(RxWiki News) Only a small percentage of women who take their own lives are pregnant or have recently become mothers, but one in five to ten pregnant and postpartum women have depressive disorders.
The frequent interactions that these women have with the health care system, however, may provide good opportunities for health care providers to be alert for risk factors and intervene if necessary.
"Watch for signs of depression during pregnancy."
Katherine J. Gold, M.D., M.S.W., M.S., at University of Michigan Medical School led a team that analyzed five years of suicide data from the National Violent Death Reporting System, identifying 2,083 suicides among women of child-bearing age to look for links between pregnancy and suicide or depression.
More than half of these women who killed themselves had a previously known mental health diagnosis - mostly mood disorder, affecting 95 percent of them. Nearly half were known to be depressed before their suicides.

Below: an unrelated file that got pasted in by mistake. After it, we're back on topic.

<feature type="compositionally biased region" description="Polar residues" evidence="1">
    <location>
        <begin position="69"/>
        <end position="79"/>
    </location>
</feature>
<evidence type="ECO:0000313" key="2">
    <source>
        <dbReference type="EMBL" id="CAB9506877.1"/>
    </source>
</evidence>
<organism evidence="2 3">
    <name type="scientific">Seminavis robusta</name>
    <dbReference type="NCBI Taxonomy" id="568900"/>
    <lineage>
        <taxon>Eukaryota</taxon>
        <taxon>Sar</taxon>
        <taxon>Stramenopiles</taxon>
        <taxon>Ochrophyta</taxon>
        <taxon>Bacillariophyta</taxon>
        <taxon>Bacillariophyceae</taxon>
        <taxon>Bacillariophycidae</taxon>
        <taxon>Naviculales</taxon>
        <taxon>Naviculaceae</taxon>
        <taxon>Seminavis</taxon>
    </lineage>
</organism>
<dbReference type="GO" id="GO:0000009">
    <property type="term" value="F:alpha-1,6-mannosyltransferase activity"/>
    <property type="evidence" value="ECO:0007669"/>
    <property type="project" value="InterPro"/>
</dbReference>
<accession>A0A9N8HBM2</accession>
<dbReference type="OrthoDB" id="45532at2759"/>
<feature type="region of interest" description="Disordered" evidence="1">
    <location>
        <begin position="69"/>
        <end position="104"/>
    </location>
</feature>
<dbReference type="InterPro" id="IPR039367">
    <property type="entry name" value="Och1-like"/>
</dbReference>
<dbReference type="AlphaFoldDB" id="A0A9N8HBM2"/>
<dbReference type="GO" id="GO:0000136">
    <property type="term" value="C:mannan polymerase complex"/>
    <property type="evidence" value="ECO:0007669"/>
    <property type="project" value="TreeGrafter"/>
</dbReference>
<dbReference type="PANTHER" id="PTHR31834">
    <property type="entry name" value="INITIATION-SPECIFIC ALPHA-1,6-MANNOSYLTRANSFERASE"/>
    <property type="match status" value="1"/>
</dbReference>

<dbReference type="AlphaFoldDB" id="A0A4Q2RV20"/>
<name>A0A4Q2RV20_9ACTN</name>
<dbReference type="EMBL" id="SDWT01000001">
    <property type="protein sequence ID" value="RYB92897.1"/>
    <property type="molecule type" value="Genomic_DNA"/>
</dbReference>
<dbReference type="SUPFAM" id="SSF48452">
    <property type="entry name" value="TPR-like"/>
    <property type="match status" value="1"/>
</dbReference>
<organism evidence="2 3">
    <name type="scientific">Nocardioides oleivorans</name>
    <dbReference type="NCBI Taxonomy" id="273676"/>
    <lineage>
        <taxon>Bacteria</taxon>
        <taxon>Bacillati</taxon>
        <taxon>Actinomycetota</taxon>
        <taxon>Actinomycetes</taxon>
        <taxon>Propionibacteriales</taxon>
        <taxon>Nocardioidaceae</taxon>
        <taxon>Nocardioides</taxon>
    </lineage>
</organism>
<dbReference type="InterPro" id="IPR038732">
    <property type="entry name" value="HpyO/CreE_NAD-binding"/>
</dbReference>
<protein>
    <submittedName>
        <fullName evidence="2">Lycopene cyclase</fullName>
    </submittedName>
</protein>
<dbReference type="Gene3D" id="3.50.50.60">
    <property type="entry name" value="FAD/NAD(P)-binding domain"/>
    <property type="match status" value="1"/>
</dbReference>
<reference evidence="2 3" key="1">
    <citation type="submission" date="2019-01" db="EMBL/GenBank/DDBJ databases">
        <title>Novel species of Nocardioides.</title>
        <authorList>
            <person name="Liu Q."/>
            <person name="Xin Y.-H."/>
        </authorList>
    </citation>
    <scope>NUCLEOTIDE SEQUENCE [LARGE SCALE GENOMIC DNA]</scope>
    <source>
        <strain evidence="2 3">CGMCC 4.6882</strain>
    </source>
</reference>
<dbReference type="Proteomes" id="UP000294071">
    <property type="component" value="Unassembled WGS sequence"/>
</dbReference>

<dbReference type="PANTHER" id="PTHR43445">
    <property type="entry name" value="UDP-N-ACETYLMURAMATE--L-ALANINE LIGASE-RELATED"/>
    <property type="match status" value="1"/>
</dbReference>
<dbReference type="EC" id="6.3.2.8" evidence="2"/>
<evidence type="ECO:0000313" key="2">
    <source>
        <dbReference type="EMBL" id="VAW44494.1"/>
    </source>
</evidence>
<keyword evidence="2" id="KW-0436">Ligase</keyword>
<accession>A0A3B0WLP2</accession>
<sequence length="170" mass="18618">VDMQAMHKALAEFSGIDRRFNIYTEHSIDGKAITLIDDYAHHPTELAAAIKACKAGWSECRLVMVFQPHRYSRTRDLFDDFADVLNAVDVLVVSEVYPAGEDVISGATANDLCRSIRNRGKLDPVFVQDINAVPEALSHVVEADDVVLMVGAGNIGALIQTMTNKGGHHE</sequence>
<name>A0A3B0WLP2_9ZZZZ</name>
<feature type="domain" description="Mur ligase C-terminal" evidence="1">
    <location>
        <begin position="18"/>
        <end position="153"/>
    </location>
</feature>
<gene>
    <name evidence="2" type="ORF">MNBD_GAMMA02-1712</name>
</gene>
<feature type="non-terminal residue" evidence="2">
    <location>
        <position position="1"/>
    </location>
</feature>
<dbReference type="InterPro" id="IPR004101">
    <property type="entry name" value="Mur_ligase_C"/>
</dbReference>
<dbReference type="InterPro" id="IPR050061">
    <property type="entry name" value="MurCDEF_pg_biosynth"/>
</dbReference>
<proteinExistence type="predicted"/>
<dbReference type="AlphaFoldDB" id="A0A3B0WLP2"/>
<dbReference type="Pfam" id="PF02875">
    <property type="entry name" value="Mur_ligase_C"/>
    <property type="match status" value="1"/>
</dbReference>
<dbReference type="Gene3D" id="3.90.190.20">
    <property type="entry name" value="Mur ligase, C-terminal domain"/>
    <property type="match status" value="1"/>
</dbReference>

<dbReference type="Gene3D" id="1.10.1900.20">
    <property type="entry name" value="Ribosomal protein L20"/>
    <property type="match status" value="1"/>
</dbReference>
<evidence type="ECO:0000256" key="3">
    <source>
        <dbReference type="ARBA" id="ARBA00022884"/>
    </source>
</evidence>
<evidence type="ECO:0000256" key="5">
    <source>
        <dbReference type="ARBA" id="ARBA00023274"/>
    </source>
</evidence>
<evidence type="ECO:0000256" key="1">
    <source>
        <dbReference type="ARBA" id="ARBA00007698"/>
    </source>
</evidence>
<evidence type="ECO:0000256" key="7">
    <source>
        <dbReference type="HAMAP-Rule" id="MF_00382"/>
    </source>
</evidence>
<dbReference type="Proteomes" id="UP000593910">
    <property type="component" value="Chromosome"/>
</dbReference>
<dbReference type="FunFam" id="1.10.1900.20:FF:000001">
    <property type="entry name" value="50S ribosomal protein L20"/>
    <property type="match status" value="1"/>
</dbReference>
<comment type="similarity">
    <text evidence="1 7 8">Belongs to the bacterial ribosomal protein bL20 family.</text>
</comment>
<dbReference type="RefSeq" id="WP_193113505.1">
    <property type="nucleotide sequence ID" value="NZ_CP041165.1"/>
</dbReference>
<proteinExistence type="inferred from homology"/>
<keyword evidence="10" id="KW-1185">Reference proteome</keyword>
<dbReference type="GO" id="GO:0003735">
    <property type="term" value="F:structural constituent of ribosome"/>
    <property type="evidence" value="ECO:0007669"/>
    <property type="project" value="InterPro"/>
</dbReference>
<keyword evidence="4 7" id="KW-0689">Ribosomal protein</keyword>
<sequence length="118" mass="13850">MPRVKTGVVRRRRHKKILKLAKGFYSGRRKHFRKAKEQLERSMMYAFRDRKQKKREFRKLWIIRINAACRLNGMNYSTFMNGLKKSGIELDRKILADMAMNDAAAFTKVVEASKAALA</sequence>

Postpartum women were also more likely to have been identified as having a depressed mood in the two weeks before their suicides than other women. Researchers also found similarities between women that did not vary significantly by pregnancy status.
For example, 56 percent of all suicide victims had a known mental health diagnosis, 32 percent had attempted suicide before, and 28 percent had an alcohol or substance abuse issue at the time of death.
“Depression and substance use are risk factors for everyone, including pregnant and postpartum women,” Gold said. “We have a more complete picture now of who these women are and what led up to these tragic events.”
Christie Palladino, M.D., M.Sc., an obstetrician/gynecologist with Georgia Health Sciences University’s Education Discovery Institute and senior author of the study, added that pregnant and postpartum women had a much higher incidence of conflict with their intimate partners than other women.
The study also found that Hispanic women were far more likely to take their own lives while pregnant or within a year of pregnancy, than when not pregnant.
The findings were published in a recent issue of General Hospital Psychiatry.